Electromagnetic pulses in history
An electromagnetic pulse attack could cripple Britain’s infrastructure, MPs have warned. Here are examples of how the phenomenon has disrupted life.
By Matthew Holehouse
22 Feb 2012
The first recorded damage from an electromagnetic pulse came with the solar storm of August 1859, or the Carrington Event. It was the largest solar storm in recorded history. Sunspots and flares could be seen on the sun. It was followed by a huge geomagnetic storm. The Northern Lights could be seen across the world, and were bright enough to read a newspaper by. Telegraph systems in Europe and North America threw sparks, set light to paper and gave their operators electric shocks.
A similar, but milder, storm occured in March 1989. It knocked out power supplies in Quebec, jammed radio signals and weather satellites and caused aurora as far south as Texas – leading some to believe a nuclear attack was underway.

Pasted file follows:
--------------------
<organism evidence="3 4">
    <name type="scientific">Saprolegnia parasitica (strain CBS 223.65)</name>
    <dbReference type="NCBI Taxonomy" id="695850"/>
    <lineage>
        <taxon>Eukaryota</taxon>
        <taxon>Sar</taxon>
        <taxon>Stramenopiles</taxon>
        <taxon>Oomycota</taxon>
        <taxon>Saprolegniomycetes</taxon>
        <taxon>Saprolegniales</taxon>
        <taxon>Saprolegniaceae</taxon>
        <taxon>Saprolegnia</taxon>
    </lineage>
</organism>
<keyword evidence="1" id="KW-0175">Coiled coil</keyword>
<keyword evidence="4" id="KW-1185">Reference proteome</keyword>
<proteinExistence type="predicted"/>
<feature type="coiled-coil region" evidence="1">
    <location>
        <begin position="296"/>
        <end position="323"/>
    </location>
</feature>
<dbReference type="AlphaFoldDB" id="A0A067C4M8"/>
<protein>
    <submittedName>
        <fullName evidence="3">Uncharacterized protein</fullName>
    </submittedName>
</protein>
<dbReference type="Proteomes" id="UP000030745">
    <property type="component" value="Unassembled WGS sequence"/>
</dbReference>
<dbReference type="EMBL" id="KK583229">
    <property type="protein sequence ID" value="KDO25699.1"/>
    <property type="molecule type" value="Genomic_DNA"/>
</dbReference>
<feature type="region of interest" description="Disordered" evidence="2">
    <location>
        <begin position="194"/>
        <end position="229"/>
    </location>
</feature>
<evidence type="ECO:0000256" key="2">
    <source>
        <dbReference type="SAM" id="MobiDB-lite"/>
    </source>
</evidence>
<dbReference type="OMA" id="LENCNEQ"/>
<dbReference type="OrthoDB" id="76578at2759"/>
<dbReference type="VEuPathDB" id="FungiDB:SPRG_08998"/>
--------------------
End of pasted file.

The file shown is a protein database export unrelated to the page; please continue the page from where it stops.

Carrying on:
The phenomenon of electromagnetic interference was noticed during the early nuclear tests in the Cold War. British scientists attributed instrumentation failures to what they dubbed ‘radioflash’.
Its potential as a weapon was first realised by the US military. In the Starfish Prime test in 1962 a 1.44 megaton warhead was donated 250 miles into space. The pulse knocked out street lights and damaged telephones on Hawaii.